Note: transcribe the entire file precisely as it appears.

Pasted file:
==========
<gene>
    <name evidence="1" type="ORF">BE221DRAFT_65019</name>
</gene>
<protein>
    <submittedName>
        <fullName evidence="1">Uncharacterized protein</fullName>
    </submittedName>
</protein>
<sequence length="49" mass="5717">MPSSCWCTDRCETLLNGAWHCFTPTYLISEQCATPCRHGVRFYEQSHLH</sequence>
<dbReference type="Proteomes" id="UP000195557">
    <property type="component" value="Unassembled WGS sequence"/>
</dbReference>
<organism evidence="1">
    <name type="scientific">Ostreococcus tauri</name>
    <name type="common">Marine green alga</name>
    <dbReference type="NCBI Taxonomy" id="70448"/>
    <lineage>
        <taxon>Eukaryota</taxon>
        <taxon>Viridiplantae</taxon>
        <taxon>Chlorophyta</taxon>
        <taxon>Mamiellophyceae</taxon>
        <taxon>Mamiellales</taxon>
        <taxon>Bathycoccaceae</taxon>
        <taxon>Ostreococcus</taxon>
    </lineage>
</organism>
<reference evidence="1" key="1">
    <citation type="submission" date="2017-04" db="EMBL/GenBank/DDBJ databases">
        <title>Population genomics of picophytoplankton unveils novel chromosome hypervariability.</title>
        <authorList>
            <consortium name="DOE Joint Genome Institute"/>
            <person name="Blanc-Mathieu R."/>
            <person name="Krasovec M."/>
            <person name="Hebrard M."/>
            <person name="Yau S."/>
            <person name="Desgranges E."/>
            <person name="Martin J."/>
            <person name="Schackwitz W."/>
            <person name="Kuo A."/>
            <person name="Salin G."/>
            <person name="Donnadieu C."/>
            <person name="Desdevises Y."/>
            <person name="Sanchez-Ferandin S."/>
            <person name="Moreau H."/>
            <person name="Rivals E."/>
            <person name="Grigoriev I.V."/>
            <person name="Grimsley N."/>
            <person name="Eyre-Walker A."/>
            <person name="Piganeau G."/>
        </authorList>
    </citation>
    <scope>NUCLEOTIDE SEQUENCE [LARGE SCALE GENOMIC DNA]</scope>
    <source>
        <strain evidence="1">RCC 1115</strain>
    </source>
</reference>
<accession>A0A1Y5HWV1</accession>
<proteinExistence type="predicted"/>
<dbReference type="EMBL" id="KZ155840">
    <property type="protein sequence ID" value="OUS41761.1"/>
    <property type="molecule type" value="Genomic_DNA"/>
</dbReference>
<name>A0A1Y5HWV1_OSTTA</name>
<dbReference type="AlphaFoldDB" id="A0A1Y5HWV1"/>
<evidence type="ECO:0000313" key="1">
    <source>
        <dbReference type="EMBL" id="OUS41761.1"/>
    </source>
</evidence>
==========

<gene>
    <name evidence="1" type="ORF">BE221DRAFT_65019</name>
</gene>
<protein>
    <submittedName>
        <fullName evidence="1">Uncharacterized protein</fullName>
    </submittedName>
</protein>
<sequence length="49" mass="5717">MPSSCWCTDRCETLLNGAWHCFTPTYLISEQCATPCRHGVRFYEQSHLH</sequence>
<dbReference type="Proteomes" id="UP000195557">
    <property type="component" value="Unassembled WGS sequence"/>
</dbReference>
<organism evidence="1">
    <name type="scientific">Ostreococcus tauri</name>
    <name type="common">Marine green alga</name>
    <dbReference type="NCBI Taxonomy" id="70448"/>
    <lineage>
        <taxon>Eukaryota</taxon>
        <taxon>Viridiplantae</taxon>
        <taxon>Chlorophyta</taxon>
        <taxon>Mamiellophyceae</taxon>
        <taxon>Mamiellales</taxon>
        <taxon>Bathycoccaceae</taxon>
        <taxon>Ostreococcus</taxon>
    </lineage>
</organism>
<reference evidence="1" key="1">
    <citation type="submission" date="2017-04" db="EMBL/GenBank/DDBJ databases">
        <title>Population genomics of picophytoplankton unveils novel chromosome hypervariability.</title>
        <authorList>
            <consortium name="DOE Joint Genome Institute"/>
            <person name="Blanc-Mathieu R."/>
            <person name="Krasovec M."/>
            <person name="Hebrard M."/>
            <person name="Yau S."/>
            <person name="Desgranges E."/>
            <person name="Martin J."/>
            <person name="Schackwitz W."/>
            <person name="Kuo A."/>
            <person name="Salin G."/>
            <person name="Donnadieu C."/>
            <person name="Desdevises Y."/>
            <person name="Sanchez-Ferandin S."/>
            <person name="Moreau H."/>
            <person name="Rivals E."/>
            <person name="Grigoriev I.V."/>
            <person name="Grimsley N."/>
            <person name="Eyre-Walker A."/>
            <person name="Piganeau G."/>
        </authorList>
    </citation>
    <scope>NUCLEOTIDE SEQUENCE [LARGE SCALE GENOMIC DNA]</scope>
    <source>
        <strain evidence="1">RCC 1115</strain>
    </source>
</reference>
<accession>A0A1Y5HWV1</accession>
<proteinExistence type="predicted"/>
<dbReference type="EMBL" id="KZ155840">
    <property type="protein sequence ID" value="OUS41761.1"/>
    <property type="molecule type" value="Genomic_DNA"/>
</dbReference>
<name>A0A1Y5HWV1_OSTTA</name>
<dbReference type="AlphaFoldDB" id="A0A1Y5HWV1"/>
<evidence type="ECO:0000313" key="1">
    <source>
        <dbReference type="EMBL" id="OUS41761.1"/>
    </source>
</evidence>